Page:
As for the fifth pillar of his plan, the Secretary-General called for "swift and decisive action" in response to warnings of genocide. "Anyone who embarks on genocide commits a crime against humanity. Humanity must respond by taking action in its own defence. Humanity's instrument for that purpose must be the United Nations, and specifically the Security Council," he said, adding that military action should be used as an extreme measure.

"Let us not wait until the worst has happened, or is already happening," the Secretary-General concluded. "Let us not wait until the only alternatives to military action are futile hand-wringing or callous indifference. Let us be serious about preventing genocide. Only so can we honour the victims whom we remember today. Only so can we save those who might be victims tomorrow."


International Day of Reflection on the 1994 Genocide in Rwanda 2

In New Delhi, the UN Information Centre organized the observance of International Day of Reflection on the 1994 Genocide in Rwanda.

Speakers were (seen observing a minute of silence): Mr. Feodor Starcevic, Director, UN Information Centre, Mrs. Charlotte Mukankusi, Charge d'Affaires, Embassy of the Republic of Rwanda, Mr. B.S. Prakash, Joint Secretary (UN), Ministry of External Affairs, GOI, and Dr. Maxine Olson, UN Resident Coordinator.


Brahimi Discusses Elections, Power Transfer, With Iraqi Governing Council 3

Secretary-General Kofi Annan's Special Adviser, Lakhdar Brahimi, held talks with the Iraqi Governing Council in Baghdad on 5 April as part of the United Nations mission to help form an administration to take over from the United States-led occupation forces on 1 July and prepare for elections early next year.

Wishing him every success in his mission, current Governing Council President Massud Barzani pledged close cooperation between the Council's specialized committees and Mr. Brahimi's delegation.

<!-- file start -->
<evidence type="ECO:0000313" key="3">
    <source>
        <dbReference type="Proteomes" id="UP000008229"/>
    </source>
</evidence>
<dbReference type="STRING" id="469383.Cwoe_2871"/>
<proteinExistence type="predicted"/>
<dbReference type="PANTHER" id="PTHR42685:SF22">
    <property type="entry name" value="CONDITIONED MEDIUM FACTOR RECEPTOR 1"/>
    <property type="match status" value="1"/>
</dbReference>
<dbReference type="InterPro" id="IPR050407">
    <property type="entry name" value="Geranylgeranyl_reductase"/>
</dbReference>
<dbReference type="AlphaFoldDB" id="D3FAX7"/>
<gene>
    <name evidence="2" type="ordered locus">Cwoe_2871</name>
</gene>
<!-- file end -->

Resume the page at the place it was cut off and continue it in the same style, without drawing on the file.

Asked whether security issues were discussed following the recent flare-up in violence, Mr. Barzani said the talks focused on the elections and the transfer of power. 

"This was an initial meeting," he added. "Mr. Brahimi will need some time to conduct consultations with all the parties both in the Governing Council and outside the Governing Council."

Mr. Brahimi was asked if he would be meeting with personalities like Shiite cleric Grand Ayatollah Ali al-Sistani who, according to press reports, had concerns over UN involvement.

"We will meet all the personalities that wish to contribute to this effort and wish to meet with us," the envoy replied. "We are the United Nations and the doors of the United Nations are open to all."

Mr. Brahimi and his aides, who arrived in Baghdad on 4 April, join a UN technical team, headed by Carina Perelli, already in Iraq to assess what needs to be done to hold credible elections by 31 January 2005.

The mission will also identify what mechanisms and electoral modalities will make implementing these tasks feasible by that date, and determine the appropriateness and degree to which the UN can facilitate the process.


Future Of Cyprus Now In Hands Of Its People, Security Council Members Say 4

After hearing a briefing on United Nations Secretary-General Kofi Annan's plan to reunite Cyprus before its entry into the European Union on 1 May, Security Council members said on 2 April that the future of the island nation is now up to its people.

Speaking through its President for April, Ambassador Gunter Pleuger of Germany, Council members thanked the Secretary-General and his Special Adviser, Alvaro de Soto, for their efforts and their commitment to finding a solution to the Cyprus question.

"They noted that it is now for the Cypriots to decide their future at this important juncture," Ambassador Pleuger said in a press statement.

In his briefing to the Council, Mr. de Soto described the blueprint for a United Cyprus Republic as "inevitably a compromise." While it does not meet all the demands of each side, "the Secretary-General believes it is a fair and balanced plan, and he hopes that, as they consider it, the people on each side will agree," he added. 

In addition to outlining some of the final version's provisions, Mr. de Soto said the Secretary-General would soon be submitting a proposal to the Council for a revised UN operation in Cyprus. The current UN Peacekeeping Force in Cyprus (UNFICYP) was set up in 1964 to prevent further fighting between the Greek and Turkish Cypriots and since 1974 has been supervising ceasefire lines, maintaining a buffer zone and undertaking humanitarian activities.